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UK Muslims losing faith in Labour under Starmer, poll finds

Community 'less favourable' with opposition party according to new survey, as tight by-election looms
Labour leader Keir Starmer leaves a polling station after casting his vote in local elections in London on 6 May 2021 (AFP/File photo)

New polling shows that Muslims in the UK are losing faith in the Labour Party, driven partly by unfavourable views towards leader Keir Starmer. 

Advocacy group the Labour Muslim Network (LMN) released a survey on Monday in parnership with Survation, one of the UK’s largest polling organisations, based on telephone interviews with 504 Muslims between 20 May and 4 June.

'Muslim voters are sending us a clear message - our votes and support should not be taken for granted and must be earned'

- Labour Muslim Network

It is thought to be one of the first-ever opinion polls conducted of British Muslims. 

The data found that Muslims overwhelmingly supported Labour over the ruling Conservatives, but that they had recently become much more critical of the opposition party. 

“Muslim voters are sending us a clear message - our votes and support should not be taken for granted and must be earned,” the LMN said in a statement. 

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“Winning back the trust of those whom we have lost and strengthening our bond with our existing supporters must begin urgently. This can only be done through a serious commitment by the leaders throughout our party and movement.”

Muslims critical of Labour under Starmer

Seventy-two per cent of respondents said that they identified with Labour, and the party had a net favourability of 42 per cent. This was compared to just nine per cent who identified with the Tories, with the party having a favourability rating of -39 per cent.

However, 37 per cent of Muslims had become “more unfavourable” towards Labour over the past 12 months, roughly coinciding with Starmer replacing Jeremy Corbyn as leader in April 2020.

The party’s net favourability fell to -12 per cent among Muslims in that period, while the Conservatives rose to -28 per cent. 

In terms of party leaders, Starmer had a personal rating of minus seven per cent among Muslims, while Prime Minister Boris Johnson’s rating stood at -33 percent.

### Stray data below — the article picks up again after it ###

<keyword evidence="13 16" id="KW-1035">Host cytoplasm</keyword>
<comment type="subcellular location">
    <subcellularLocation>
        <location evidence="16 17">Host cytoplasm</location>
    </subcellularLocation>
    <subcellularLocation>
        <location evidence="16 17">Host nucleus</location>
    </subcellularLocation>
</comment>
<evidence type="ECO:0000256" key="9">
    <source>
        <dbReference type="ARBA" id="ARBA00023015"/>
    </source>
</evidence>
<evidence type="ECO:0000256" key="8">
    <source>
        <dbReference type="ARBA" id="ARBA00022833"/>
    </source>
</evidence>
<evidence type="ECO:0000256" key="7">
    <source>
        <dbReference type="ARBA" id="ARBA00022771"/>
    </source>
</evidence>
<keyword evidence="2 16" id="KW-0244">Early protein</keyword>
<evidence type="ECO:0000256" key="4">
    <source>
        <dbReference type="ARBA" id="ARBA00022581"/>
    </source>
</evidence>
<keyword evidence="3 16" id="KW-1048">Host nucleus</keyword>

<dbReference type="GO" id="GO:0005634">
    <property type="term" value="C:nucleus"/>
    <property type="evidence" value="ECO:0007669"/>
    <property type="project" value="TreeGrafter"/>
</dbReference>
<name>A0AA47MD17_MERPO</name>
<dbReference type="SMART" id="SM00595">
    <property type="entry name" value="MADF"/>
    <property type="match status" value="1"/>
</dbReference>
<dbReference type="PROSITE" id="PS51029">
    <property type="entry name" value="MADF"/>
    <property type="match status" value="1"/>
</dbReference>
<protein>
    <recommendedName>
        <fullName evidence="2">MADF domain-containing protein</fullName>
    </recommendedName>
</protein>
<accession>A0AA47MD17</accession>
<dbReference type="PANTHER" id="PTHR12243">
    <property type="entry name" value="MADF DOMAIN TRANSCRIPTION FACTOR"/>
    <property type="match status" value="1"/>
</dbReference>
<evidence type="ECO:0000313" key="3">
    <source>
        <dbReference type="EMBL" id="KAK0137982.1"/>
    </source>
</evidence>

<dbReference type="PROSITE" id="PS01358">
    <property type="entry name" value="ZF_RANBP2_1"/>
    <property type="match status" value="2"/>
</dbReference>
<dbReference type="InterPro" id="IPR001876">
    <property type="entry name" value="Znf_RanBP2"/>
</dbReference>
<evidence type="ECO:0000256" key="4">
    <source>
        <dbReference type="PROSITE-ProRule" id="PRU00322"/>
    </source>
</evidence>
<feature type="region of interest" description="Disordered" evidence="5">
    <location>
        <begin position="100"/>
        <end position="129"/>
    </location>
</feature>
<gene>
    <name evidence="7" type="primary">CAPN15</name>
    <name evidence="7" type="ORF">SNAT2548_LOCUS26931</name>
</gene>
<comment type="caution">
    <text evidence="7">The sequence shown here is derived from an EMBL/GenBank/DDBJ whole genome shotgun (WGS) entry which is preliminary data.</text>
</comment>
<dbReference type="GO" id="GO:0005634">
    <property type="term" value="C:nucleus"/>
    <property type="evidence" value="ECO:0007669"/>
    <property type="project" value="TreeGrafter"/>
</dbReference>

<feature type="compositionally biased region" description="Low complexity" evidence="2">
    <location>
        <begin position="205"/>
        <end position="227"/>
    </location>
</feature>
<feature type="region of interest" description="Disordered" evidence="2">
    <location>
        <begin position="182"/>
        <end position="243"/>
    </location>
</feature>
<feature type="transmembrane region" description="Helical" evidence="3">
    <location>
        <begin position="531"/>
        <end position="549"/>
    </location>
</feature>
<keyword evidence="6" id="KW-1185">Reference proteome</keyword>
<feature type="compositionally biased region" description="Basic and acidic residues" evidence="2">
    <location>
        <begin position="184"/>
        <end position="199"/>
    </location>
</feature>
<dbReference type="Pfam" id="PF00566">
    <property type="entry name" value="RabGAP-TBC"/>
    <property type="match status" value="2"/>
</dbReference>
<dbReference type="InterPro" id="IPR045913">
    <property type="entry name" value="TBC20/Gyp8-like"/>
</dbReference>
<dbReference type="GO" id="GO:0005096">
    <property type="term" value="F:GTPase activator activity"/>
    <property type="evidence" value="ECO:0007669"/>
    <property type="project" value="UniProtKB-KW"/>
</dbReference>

Notably, a similar share of Muslims had a “favourable” view of Starmer (22 per cent) as Johnson (20 per cent). 

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This is likely to be of some concern to Labour, given the fact that Johnson has been criticised over alleged Islamophobic comments in the past, including comparing veiled Muslim women to “letterboxes”.

Among Labour voters specifically, Muslims were far more critical of Starmer. Those who voted Labour in 2019 among the general population had a 32 per cent favourability of the 58-year-old, while the figure for Muslim Labour voters was minus four per cent. 

“The message of this poll is clear. Muslims in the UK are among the most loyal Labour voters anywhere in the country. However, that longstanding relation is in peril,” Ali Milani, a Labour councillor in Hillingdon and LMN executive member, told Middle East Eye.

In November, a report by the LMN found that Muslim supporters of Labour had experienced anti-Muslim sentiments in the party, and felt that it did not take Islamophobia seriously enough.

It also found that a significant share of Muslims did not feel represented by the opposition, citing concerns about foreign policy positions and the Prevent counterterrorism strategy. 

“Too many Muslims feel that their loyalty has not been returned or respected by our party,” said Milani, who stood as Labour's parliamentary candidate against Johnson in Uxbridge and South Ruislip in 2019.

“From Kashmir to Palestine, Islamophobia to Prevent, the issues close to the hearts of our communities cannot be ignored,” he added.

“For those of us that have been sounding these alarm bells within Labour, this is clear and thorough evidence. We have to act now and with urgency.”

Batley by-election 

Last week, Starmer called on the prime minister to recognise a Palestinian state during the G7 leaders' summit, which took place this weekend.  

The Labour leader had previously been criticised by Labour members for a belated response to violence perpetrated by Israel against Palestinians last month. In April, he failed to respond to a letter, exclusively seen by MEE, in which British-Palestinian members raised concerns about internal treatment.

'Too many Muslims feel that their loyalty has not been returned or respected by our party'

- Ali Milani, Labour councillor

Some observers have linked Starmer’s comments on a Palestinian state with an upcoming by-election in Batley and Spen on 1 July, which has a significant Muslim population.

The by-election was prompted after the sitting Labour MP, Tracy Brabin, was elected as the first mayor of West Yorkshire. 

Labour is facing competition in Batley and Spen from former MP George Galloway, who has made the recent violence in Israel-Palestine central to his campaign. 

Galloway has previously served as a member of parliament in Glasgow Kelvin, Bethnal Green and Bow, and Bradford West, the latter two of which have a sizeable proportion of Muslim voters.

The by-election has garnered further attention after a teacher at Batley Grammar School was suspended in March for showing a cartoon of the Prophet Muhammad during lessons. 

“I desperately want the Labour Party to win again. But for us to have a chance to win - in Batley and Spen and around the country - we have to earn the trust and support of Muslim voters once again,” Milani said.

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